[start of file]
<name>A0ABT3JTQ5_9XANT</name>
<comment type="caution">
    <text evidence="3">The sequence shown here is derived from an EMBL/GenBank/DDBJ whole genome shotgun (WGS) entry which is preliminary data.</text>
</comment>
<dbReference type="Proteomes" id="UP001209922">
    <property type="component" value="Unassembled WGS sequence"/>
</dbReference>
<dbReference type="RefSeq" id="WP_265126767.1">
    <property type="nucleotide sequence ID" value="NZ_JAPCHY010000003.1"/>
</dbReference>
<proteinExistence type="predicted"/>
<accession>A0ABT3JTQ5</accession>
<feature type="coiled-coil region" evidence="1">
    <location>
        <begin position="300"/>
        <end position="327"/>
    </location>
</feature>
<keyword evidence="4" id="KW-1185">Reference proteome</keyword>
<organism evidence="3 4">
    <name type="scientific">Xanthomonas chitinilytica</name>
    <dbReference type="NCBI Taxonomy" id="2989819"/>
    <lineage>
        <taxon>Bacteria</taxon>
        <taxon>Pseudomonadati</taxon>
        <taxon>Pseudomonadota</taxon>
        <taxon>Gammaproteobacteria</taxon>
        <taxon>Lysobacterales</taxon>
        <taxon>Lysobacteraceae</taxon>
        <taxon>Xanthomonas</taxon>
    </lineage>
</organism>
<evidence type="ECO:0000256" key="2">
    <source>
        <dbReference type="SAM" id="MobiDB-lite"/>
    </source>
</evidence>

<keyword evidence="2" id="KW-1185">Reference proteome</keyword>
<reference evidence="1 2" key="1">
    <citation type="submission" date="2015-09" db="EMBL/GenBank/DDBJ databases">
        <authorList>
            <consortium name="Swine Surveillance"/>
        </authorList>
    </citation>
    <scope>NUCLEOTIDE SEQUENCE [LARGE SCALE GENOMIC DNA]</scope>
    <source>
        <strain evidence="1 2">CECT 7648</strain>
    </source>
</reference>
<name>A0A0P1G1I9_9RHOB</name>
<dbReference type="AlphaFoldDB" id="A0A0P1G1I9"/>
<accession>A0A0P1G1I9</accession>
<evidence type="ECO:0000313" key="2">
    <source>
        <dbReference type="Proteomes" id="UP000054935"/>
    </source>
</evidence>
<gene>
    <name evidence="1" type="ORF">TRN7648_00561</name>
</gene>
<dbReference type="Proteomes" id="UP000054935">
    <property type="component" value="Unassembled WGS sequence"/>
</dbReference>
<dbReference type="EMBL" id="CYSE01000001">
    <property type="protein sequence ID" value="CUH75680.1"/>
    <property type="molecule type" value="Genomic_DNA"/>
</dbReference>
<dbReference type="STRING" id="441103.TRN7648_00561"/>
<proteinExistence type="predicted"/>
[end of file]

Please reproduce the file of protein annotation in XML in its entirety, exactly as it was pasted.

<name>A0ABT3JTQ5_9XANT</name>
<comment type="caution">
    <text evidence="3">The sequence shown here is derived from an EMBL/GenBank/DDBJ whole genome shotgun (WGS) entry which is preliminary data.</text>
</comment>
<dbReference type="Proteomes" id="UP001209922">
    <property type="component" value="Unassembled WGS sequence"/>
</dbReference>
<dbReference type="RefSeq" id="WP_265126767.1">
    <property type="nucleotide sequence ID" value="NZ_JAPCHY010000003.1"/>
</dbReference>
<proteinExistence type="predicted"/>
<accession>A0ABT3JTQ5</accession>
<feature type="coiled-coil region" evidence="1">
    <location>
        <begin position="300"/>
        <end position="327"/>
    </location>
</feature>
<keyword evidence="4" id="KW-1185">Reference proteome</keyword>
<organism evidence="3 4">
    <name type="scientific">Xanthomonas chitinilytica</name>
    <dbReference type="NCBI Taxonomy" id="2989819"/>
    <lineage>
        <taxon>Bacteria</taxon>
        <taxon>Pseudomonadati</taxon>
        <taxon>Pseudomonadota</taxon>
        <taxon>Gammaproteobacteria</taxon>
        <taxon>Lysobacterales</taxon>
        <taxon>Lysobacteraceae</taxon>
        <taxon>Xanthomonas</taxon>
    </lineage>
</organism>
<evidence type="ECO:0000256" key="2">
    <source>
        <dbReference type="SAM" id="MobiDB-lite"/>
    </source>
</evidence>

<keyword evidence="2" id="KW-1185">Reference proteome</keyword>
<reference evidence="1 2" key="1">
    <citation type="submission" date="2015-09" db="EMBL/GenBank/DDBJ databases">
        <authorList>
            <consortium name="Swine Surveillance"/>
        </authorList>
    </citation>
    <scope>NUCLEOTIDE SEQUENCE [LARGE SCALE GENOMIC DNA]</scope>
    <source>
        <strain evidence="1 2">CECT 7648</strain>
    </source>
</reference>
<name>A0A0P1G1I9_9RHOB</name>
<dbReference type="AlphaFoldDB" id="A0A0P1G1I9"/>
<accession>A0A0P1G1I9</accession>
<evidence type="ECO:0000313" key="2">
    <source>
        <dbReference type="Proteomes" id="UP000054935"/>
    </source>
</evidence>
<gene>
    <name evidence="1" type="ORF">TRN7648_00561</name>
</gene>
<dbReference type="Proteomes" id="UP000054935">
    <property type="component" value="Unassembled WGS sequence"/>
</dbReference>
<dbReference type="EMBL" id="CYSE01000001">
    <property type="protein sequence ID" value="CUH75680.1"/>
    <property type="molecule type" value="Genomic_DNA"/>
</dbReference>
<dbReference type="STRING" id="441103.TRN7648_00561"/>
<proteinExistence type="predicted"/>